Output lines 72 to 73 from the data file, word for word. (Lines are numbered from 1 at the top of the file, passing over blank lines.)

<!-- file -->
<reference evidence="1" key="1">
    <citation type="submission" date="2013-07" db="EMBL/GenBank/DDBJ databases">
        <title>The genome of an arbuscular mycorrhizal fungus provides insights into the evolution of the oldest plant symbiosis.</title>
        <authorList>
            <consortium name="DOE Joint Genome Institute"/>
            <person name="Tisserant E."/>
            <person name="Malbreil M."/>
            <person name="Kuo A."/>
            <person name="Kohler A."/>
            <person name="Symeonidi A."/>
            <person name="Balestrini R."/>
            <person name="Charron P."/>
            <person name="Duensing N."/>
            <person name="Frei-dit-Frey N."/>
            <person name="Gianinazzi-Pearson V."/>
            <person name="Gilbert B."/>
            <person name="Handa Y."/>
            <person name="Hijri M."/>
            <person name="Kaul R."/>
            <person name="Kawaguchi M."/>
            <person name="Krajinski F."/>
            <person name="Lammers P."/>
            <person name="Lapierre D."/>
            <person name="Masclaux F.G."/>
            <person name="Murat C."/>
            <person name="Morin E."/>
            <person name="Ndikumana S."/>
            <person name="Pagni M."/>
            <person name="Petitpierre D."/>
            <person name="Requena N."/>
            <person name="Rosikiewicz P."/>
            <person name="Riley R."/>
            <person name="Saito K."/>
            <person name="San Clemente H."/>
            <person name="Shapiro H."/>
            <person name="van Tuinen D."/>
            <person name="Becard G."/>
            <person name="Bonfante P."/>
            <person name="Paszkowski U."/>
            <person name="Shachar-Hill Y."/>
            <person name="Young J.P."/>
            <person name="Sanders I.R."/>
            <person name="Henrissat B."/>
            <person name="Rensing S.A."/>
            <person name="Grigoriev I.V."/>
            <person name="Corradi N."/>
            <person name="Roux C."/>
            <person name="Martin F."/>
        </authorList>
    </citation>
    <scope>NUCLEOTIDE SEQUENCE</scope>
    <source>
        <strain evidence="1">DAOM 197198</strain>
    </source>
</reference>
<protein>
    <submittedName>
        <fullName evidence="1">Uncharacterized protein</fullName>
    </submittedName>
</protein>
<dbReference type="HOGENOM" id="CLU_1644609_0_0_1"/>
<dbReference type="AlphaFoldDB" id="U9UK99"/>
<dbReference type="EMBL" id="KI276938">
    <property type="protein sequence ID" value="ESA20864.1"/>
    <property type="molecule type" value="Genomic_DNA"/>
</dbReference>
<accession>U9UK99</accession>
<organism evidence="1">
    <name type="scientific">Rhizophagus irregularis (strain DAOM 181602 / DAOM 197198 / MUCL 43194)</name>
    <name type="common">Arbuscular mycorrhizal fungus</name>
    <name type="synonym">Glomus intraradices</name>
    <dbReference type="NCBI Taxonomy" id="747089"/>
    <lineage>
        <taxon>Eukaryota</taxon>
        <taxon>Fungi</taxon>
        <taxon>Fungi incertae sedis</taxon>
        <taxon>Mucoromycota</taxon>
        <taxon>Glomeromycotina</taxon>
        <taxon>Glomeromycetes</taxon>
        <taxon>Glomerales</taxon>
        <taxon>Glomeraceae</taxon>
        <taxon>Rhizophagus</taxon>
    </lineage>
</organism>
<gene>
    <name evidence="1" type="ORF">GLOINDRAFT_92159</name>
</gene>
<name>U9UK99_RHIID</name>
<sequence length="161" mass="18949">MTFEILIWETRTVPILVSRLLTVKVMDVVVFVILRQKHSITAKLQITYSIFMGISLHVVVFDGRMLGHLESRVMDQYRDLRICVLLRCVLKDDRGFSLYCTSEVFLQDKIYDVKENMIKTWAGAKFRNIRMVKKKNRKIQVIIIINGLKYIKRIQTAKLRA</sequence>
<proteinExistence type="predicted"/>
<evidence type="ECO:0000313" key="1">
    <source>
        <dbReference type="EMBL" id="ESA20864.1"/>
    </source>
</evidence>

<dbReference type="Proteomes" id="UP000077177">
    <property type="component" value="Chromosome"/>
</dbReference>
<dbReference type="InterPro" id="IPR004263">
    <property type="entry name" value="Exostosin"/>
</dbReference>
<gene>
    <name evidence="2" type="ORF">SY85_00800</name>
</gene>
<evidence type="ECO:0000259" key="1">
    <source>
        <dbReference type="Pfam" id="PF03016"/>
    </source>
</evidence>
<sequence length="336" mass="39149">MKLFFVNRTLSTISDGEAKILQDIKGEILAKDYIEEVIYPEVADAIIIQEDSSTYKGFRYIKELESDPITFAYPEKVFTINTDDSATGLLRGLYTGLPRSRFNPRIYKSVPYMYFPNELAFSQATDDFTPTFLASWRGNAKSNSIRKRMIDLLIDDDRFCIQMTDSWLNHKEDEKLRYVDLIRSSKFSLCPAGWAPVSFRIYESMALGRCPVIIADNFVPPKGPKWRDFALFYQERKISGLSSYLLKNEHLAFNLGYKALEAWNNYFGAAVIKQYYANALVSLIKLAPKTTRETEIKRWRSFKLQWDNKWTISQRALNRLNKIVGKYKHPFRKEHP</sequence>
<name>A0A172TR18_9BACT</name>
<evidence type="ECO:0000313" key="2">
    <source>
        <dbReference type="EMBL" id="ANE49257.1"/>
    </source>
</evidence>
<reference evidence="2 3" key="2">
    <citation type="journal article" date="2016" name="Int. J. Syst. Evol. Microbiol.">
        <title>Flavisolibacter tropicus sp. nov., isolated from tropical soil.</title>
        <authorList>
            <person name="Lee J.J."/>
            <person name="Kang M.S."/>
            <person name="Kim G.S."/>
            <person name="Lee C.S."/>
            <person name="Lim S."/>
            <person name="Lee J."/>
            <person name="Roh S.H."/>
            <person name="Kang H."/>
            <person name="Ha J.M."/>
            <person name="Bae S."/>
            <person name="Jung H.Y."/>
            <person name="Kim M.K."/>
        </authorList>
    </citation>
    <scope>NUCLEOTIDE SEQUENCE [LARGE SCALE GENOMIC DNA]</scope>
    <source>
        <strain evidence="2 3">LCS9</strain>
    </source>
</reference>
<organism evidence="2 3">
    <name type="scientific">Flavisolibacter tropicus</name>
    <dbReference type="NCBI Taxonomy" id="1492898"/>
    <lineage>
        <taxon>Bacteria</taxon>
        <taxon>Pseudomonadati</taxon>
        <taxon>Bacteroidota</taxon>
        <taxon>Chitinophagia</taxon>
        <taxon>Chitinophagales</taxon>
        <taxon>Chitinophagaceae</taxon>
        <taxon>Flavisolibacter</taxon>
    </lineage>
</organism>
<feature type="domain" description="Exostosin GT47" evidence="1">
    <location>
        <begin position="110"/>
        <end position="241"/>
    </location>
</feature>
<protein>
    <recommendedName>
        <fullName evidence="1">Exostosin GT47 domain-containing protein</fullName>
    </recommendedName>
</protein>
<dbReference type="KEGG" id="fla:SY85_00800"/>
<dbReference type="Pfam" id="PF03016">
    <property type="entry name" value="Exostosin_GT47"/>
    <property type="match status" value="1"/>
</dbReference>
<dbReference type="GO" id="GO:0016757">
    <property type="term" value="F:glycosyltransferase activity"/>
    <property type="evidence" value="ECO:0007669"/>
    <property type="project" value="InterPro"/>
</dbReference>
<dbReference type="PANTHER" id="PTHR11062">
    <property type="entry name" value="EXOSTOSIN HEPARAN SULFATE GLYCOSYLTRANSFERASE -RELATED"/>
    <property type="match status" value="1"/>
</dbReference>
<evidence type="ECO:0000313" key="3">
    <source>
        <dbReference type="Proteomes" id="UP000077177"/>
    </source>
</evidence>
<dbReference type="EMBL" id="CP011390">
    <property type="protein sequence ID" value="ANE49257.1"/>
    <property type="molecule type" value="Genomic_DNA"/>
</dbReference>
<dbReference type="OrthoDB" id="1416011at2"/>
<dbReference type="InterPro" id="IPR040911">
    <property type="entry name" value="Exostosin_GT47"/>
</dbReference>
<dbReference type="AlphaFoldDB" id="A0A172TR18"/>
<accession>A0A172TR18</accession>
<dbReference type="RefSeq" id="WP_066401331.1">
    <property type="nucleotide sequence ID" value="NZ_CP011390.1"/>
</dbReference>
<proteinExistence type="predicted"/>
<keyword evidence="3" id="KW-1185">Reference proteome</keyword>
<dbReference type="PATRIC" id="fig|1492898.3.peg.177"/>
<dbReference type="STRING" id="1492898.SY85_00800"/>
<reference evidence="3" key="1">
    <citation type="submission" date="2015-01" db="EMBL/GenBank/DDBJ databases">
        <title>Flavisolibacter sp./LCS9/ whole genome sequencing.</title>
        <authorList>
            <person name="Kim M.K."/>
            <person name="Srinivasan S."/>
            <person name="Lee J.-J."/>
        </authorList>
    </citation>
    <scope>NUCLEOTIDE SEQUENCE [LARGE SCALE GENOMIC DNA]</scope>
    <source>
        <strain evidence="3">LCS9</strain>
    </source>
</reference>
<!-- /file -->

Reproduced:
    <dbReference type="NCBI Taxonomy" id="747089"/>
    <lineage>